Bruno Lamas, Lauris Evariste and Eric Houdeau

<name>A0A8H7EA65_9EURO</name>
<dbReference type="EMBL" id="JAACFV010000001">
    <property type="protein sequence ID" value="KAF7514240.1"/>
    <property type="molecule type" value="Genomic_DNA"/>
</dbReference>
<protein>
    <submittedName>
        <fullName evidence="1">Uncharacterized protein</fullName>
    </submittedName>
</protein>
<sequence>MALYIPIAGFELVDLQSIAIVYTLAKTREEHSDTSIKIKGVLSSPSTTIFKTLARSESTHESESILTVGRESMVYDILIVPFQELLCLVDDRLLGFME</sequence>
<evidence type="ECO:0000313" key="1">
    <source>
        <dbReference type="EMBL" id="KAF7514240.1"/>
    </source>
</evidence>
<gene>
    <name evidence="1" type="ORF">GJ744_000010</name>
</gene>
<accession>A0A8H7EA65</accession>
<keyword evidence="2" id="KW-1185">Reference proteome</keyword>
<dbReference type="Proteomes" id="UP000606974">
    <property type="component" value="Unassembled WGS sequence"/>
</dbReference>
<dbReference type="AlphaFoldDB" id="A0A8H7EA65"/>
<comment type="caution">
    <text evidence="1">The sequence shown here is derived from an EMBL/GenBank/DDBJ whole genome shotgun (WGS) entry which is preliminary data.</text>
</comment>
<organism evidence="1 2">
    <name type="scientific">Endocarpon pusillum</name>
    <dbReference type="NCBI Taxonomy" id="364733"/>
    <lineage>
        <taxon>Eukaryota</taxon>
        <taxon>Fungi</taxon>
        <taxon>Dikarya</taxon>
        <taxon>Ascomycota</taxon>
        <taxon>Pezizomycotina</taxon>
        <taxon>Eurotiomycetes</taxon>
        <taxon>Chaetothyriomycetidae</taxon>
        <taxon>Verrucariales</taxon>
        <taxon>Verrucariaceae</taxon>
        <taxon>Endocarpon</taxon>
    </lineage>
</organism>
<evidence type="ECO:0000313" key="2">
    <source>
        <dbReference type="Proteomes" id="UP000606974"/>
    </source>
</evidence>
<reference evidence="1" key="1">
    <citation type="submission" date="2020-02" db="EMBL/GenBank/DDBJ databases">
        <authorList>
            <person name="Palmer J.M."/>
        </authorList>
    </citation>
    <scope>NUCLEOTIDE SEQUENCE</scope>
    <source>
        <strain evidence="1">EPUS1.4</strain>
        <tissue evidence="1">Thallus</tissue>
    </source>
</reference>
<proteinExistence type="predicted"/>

Food additives are one major hallmark of ultra-processed food in the Western-diet, a food habit often associated with metabolic disorders. Among these additives, the whitener and opacifying agent titanium dioxide (TiO2) raises public health issues due to the ability of TiO2 nanoparticles (NPs) to cross biological barriers and accu- mulate in different systemic organs like spleen, liver and pancreas. However before their systemic passage, the biocidal properties of TiO2 NPs may alter the composition and activity of the gut microbiota, which play a crucial role for the development and maintenance of immune functions. Once absorbed, TiO2 NPs may further interact with immune intestinal cells involved in gut microbiota regulation. Since obesity-related metabolic diseases such as diabetes are associated with alterations in the microbiota-immune system axis, this raises questions about the possible involvement of long-term exposure to food-grade TiO2 in the development or worsening of these dis- eases. The current purpose is to review the dysregulations along the gut microbiota-immune system axis after oral TiO2 exposure compared to those reported in obese or diabetic patients, and to highlight potential mech- anisms by which foodborne TiO2 NPs may increase the susceptibility to develop obesity-related metabolic disorders.
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